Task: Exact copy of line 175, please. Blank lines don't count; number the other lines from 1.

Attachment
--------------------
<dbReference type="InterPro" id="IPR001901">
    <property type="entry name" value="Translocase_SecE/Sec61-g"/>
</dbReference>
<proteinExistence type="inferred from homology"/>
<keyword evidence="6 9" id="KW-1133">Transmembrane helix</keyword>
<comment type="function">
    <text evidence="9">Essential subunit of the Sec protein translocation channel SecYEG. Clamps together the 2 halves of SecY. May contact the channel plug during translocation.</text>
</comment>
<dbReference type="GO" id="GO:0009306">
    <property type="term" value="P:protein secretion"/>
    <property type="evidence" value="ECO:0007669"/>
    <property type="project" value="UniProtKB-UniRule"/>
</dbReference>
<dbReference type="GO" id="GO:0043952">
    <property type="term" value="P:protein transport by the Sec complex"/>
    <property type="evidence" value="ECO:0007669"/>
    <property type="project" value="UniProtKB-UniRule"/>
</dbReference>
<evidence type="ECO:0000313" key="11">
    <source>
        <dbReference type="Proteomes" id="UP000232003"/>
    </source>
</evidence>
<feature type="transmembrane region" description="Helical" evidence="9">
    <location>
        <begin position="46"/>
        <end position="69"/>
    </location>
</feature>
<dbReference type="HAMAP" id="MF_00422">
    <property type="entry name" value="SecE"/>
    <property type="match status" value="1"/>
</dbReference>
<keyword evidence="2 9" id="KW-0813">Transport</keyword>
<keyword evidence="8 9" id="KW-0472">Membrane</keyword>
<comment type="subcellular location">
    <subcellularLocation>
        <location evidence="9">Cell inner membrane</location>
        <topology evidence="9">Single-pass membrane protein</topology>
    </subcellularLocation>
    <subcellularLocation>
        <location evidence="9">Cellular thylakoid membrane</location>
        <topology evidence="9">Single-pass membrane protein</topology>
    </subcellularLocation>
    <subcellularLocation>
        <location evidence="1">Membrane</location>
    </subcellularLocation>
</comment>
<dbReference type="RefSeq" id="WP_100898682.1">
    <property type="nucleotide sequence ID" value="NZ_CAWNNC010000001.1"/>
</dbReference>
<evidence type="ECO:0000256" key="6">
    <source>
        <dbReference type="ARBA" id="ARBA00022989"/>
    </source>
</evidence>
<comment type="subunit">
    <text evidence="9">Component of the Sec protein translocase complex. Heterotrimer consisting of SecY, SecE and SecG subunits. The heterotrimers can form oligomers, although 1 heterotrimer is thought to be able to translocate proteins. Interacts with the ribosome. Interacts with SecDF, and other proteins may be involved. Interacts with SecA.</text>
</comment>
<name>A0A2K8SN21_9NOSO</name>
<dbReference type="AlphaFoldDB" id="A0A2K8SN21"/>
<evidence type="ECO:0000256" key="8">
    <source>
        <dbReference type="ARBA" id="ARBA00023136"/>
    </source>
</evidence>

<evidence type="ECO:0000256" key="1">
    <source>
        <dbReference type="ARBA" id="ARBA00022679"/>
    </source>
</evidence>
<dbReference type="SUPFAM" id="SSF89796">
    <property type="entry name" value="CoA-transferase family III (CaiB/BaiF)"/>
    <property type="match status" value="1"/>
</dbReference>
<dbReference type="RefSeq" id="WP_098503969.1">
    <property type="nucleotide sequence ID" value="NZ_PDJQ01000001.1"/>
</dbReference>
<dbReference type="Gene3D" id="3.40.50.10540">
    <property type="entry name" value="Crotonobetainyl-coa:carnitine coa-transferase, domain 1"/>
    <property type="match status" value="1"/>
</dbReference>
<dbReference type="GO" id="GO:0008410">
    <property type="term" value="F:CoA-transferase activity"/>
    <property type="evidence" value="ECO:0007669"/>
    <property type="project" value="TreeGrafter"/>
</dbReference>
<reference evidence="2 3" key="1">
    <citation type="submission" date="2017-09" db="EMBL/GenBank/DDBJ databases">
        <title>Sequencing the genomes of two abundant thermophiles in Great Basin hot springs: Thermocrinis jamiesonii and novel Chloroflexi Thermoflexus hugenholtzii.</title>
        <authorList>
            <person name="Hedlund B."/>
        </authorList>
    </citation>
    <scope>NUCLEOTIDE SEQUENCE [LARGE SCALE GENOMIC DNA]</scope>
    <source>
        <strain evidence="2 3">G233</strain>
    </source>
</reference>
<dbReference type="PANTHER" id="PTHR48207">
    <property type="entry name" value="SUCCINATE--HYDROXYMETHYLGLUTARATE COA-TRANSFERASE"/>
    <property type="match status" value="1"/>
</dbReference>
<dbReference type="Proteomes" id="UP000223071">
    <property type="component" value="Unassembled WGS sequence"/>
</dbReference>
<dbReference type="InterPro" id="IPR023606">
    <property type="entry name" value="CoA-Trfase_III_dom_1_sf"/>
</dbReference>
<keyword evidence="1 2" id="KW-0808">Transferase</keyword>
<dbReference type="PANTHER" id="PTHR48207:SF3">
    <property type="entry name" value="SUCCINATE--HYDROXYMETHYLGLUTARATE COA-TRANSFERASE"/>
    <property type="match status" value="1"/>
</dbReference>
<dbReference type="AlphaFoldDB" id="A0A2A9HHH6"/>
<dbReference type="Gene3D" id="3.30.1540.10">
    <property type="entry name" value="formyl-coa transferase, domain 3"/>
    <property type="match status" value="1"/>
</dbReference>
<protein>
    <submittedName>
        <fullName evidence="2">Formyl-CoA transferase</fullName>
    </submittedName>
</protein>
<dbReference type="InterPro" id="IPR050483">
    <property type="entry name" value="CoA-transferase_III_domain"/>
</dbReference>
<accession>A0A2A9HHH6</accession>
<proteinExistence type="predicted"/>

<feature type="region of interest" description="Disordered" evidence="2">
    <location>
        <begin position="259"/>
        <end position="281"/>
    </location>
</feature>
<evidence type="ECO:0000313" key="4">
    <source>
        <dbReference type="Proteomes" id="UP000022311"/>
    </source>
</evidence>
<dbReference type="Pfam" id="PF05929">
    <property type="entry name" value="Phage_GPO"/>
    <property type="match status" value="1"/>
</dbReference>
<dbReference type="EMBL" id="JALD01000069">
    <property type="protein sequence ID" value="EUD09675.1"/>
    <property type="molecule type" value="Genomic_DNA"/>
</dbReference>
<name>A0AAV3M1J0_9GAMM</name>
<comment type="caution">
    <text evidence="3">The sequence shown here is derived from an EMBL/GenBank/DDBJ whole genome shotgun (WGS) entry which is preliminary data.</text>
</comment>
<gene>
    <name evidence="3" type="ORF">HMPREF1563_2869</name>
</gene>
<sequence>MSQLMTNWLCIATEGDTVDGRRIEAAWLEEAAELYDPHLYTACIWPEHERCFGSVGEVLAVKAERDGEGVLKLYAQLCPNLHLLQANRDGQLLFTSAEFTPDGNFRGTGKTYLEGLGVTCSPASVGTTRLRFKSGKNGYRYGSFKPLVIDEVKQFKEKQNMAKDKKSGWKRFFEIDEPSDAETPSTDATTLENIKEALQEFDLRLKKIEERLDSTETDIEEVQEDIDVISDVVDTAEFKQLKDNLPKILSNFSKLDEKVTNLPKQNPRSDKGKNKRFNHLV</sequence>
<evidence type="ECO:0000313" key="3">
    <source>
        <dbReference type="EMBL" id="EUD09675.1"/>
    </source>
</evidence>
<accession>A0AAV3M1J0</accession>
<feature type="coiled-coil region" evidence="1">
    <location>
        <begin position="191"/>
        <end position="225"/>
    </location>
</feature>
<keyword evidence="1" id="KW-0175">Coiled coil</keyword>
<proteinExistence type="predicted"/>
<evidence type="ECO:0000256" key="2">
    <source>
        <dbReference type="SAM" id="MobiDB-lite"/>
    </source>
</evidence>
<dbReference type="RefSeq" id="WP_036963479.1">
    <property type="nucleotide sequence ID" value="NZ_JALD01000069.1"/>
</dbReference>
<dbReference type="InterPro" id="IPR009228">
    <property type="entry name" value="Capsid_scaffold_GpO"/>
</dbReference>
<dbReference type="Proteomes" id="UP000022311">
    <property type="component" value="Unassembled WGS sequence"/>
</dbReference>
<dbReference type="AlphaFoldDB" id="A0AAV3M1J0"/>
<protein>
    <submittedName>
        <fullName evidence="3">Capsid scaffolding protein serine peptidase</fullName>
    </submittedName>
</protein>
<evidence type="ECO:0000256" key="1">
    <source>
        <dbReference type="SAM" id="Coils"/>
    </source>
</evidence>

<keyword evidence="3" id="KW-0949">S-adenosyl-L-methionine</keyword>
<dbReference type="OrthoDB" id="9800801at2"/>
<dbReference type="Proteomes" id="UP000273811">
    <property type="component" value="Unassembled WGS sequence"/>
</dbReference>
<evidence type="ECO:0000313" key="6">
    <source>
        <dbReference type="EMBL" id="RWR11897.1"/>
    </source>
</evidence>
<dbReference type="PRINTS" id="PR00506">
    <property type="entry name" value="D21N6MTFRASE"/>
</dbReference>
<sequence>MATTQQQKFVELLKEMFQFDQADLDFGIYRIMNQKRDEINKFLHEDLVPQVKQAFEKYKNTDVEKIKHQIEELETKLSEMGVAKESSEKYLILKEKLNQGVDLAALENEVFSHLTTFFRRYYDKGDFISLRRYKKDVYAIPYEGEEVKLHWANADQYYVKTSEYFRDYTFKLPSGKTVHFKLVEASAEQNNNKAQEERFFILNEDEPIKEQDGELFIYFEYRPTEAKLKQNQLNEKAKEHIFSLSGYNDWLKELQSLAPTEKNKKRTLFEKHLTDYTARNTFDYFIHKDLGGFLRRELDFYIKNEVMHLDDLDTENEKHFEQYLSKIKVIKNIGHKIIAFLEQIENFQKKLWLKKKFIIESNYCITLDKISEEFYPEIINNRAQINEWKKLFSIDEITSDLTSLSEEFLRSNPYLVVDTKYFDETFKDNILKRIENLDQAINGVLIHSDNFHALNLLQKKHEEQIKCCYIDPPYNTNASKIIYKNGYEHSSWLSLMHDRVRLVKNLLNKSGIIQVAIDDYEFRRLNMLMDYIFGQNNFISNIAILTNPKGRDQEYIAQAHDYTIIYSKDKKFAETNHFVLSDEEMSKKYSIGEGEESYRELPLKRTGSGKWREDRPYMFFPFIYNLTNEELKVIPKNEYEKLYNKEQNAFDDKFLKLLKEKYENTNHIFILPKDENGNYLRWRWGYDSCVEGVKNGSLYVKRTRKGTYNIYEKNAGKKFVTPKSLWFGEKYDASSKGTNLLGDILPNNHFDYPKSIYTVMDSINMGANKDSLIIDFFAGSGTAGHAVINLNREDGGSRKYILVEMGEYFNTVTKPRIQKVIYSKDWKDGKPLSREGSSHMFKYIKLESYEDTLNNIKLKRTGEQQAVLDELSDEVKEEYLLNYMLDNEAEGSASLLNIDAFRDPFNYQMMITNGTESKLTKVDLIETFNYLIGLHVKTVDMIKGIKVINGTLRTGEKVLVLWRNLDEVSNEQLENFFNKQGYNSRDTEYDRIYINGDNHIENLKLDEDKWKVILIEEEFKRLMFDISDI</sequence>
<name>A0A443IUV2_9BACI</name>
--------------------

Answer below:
</evidence>